Yes, the Chargers boast the league’s second-best defense in PPR points per game allowed to opposing wide receivers. Also yes, they’ve been flamed by guys like Tee Higgins (9-138-1), Justin Jefferson (9-143-0), Diontae Johnson (7-101-1) and DeVonta Smith (5-116-1) over the past five weeks. Obviously Tyreek Hill remains plenty capable of blowing up against any secondary; don’t be surprised if his nine-game streak with fewer than 100 receiving yards doesn’t make it to double-digits.

The Chiefs largely haven’t enabled a fantasy-relevant complementary receiver even when things have been clicking; there’s no need to mess around with any of these other wide receivers in a tough matchup with the fantasy playoffs on the line.

TE breakdown: Travis Kelce is presently being outscored by Mark Andrews; 2015 was the last time the former talent didn’t finish as fantasy’s top-scoring player at the position. The primary issue for Kelce has been a general lack of scoring opportunities:

  • 2021: 1 end zone target
  • 2020: 12
  • 2019: 8
  • 2018: 11
  • 2017: 10
  • 2016: 8

Obviously no one would ever dream of putting Kelce anywhere near a fantasy bench; here’s to hoping Mahomes can feed his longtime BFF some more fantasy-friendly opportunities down the stretch. Credit to Kelce for clearing the century mark against this defense back in Week 3; his outlook would be even better than usual if all-world S Derwin James (hamstring) is unable to suit up.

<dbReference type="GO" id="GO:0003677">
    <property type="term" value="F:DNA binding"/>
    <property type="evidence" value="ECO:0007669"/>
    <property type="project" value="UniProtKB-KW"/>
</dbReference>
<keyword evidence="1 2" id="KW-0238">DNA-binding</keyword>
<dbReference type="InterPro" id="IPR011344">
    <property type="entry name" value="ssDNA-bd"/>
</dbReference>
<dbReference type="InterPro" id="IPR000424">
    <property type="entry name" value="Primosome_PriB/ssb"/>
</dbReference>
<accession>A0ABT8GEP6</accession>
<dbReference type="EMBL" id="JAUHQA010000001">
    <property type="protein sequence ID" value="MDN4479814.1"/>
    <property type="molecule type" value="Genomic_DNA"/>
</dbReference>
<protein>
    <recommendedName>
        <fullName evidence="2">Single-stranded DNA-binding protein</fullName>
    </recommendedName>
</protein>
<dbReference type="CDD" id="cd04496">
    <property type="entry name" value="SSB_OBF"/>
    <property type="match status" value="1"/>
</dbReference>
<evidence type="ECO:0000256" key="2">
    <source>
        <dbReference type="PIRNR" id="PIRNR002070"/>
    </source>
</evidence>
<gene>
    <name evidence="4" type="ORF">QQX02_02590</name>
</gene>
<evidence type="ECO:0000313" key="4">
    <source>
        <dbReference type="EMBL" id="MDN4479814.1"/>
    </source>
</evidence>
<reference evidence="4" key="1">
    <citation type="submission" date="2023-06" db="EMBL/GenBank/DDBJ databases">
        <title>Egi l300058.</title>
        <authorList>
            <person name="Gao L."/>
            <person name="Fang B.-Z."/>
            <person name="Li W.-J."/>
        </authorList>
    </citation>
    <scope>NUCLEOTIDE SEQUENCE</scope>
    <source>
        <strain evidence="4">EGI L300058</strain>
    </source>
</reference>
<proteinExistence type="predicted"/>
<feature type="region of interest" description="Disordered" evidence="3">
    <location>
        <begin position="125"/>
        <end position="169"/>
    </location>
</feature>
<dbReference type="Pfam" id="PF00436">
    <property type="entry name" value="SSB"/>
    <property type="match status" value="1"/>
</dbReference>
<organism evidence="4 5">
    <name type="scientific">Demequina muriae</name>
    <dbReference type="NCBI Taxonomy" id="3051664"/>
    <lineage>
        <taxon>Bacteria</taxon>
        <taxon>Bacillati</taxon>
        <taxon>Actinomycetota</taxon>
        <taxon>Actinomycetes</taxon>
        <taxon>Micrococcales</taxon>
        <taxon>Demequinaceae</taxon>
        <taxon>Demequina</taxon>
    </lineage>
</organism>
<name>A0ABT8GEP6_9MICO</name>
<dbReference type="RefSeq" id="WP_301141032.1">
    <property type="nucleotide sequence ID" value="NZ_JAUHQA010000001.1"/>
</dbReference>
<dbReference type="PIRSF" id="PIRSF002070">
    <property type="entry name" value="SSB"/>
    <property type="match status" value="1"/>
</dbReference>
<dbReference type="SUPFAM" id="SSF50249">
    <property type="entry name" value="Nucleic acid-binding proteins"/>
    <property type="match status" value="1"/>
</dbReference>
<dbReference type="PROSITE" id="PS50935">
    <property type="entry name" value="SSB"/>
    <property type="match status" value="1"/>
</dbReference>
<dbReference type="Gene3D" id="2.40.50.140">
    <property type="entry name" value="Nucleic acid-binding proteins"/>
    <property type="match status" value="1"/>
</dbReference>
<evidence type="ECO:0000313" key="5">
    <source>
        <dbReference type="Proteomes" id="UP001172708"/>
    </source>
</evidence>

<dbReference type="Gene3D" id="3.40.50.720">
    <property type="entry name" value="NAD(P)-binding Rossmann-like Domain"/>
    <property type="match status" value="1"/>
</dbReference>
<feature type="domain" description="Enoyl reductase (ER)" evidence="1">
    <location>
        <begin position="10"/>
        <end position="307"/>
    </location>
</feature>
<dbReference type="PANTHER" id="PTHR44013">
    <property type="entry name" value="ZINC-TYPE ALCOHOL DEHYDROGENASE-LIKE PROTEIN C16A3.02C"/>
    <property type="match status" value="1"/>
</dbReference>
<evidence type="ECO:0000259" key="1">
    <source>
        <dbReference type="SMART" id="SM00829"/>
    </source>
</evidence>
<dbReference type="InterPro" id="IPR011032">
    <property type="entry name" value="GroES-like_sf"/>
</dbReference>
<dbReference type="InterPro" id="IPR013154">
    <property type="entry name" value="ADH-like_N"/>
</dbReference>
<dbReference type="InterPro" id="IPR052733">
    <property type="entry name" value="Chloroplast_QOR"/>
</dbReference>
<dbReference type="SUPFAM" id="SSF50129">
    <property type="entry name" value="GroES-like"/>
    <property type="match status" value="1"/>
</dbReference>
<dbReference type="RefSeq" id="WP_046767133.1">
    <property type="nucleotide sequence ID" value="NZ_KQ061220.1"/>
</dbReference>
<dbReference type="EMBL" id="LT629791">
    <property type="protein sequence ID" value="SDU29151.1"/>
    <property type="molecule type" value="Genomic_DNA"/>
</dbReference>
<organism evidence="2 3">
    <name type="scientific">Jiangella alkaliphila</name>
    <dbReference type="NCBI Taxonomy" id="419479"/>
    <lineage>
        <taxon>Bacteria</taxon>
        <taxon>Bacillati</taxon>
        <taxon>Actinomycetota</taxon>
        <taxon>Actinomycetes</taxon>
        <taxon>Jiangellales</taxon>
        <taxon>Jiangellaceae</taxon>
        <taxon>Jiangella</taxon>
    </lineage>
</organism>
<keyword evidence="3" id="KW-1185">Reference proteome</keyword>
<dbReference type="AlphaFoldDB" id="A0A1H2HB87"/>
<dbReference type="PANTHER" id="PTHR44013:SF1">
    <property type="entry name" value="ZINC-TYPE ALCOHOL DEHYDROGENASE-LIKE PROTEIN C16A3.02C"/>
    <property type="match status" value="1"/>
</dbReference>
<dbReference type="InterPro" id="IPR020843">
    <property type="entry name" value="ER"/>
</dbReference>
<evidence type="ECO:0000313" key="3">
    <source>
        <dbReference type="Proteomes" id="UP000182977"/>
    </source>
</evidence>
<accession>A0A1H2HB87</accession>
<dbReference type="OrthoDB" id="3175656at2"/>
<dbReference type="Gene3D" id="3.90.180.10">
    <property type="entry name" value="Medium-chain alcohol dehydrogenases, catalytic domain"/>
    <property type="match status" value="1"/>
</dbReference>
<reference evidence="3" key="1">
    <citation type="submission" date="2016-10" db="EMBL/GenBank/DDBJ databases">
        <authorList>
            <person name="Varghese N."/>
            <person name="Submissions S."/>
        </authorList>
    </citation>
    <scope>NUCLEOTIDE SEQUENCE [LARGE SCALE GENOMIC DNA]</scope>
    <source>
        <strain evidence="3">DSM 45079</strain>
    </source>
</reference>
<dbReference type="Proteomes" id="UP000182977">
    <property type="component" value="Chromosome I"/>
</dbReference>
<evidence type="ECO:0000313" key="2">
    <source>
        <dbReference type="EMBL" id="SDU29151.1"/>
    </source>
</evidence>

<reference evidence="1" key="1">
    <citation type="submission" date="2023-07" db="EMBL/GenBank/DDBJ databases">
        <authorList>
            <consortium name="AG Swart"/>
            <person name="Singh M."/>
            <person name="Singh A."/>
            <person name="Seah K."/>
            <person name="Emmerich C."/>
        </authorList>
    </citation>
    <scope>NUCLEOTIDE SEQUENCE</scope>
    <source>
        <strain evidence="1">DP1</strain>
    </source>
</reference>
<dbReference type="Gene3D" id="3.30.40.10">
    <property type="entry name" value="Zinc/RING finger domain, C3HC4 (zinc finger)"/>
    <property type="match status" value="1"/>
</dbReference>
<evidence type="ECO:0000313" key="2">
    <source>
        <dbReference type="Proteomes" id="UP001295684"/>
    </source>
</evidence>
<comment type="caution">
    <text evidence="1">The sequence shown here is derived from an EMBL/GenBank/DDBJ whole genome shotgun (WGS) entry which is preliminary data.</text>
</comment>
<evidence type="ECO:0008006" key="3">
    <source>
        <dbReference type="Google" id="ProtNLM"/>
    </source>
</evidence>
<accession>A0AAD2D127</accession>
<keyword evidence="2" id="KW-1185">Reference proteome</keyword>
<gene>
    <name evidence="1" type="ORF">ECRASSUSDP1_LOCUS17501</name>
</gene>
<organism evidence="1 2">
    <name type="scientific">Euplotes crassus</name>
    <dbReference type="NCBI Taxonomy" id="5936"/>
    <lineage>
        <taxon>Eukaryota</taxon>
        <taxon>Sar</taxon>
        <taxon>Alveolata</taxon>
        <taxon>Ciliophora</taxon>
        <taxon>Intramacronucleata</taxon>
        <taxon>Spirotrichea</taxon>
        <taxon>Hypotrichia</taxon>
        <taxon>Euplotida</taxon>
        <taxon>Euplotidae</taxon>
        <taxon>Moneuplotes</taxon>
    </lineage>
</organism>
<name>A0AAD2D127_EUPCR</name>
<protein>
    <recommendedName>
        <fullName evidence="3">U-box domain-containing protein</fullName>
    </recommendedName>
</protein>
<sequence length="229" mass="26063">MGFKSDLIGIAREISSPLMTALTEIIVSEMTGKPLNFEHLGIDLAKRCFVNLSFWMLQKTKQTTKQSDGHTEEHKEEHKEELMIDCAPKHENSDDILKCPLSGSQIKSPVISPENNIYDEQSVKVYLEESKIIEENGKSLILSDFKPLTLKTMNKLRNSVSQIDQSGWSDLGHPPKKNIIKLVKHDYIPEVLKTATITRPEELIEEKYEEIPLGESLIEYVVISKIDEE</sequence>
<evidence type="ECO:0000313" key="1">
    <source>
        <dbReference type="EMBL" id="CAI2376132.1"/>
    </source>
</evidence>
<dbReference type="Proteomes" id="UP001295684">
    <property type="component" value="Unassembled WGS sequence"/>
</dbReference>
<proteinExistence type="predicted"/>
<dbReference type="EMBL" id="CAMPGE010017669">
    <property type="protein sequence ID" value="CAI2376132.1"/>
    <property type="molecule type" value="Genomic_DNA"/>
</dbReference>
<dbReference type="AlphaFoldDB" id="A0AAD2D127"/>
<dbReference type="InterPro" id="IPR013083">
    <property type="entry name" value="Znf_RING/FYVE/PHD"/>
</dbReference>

Chargers Offense
WR Player H + W 40 YPRR CB H + W 40 YPRR
L Mike Williams 76 + 220 N/A 1.95 Mike Hughes 70 + 189 4.53 1.26
R Jalen Guyton 73 + 202 N/A 1.05 Charvarius Ward 73 + 200 N/A 0.97
S Keenan Allen 74 + 211 N/A 1.91 Rashad Fenton 71 + 193 4.52 0.76

Projected shadow matchups: None

WR/CB breakdown: Keenan Allen is good to go for Thursday night after missing last week’s game due to covid. He’s been on an absolute heater since the Chargers’ Week 7 bye:

  • Week 8: 6 receptions-77 yards-1 TD (11 targets)
  • Week 9: 12-104-0 (13)
  • Week 10: 8-98-0 (11)
  • Week 11: 9-112-0 (13)
  • Week 12: 7-85-0 (10)
  • Week 13: 5-34-2 (8)

The WR10 in PPR points per game, Allen remains locked in as a WR1 and is set up well against a Chiefs defense that he’s personally flamed to the tune of 8-50-1, 7-96-0, 9-82-1, 8-71-1 and 8-108-1 performances in their last five non-injury-induced matchups.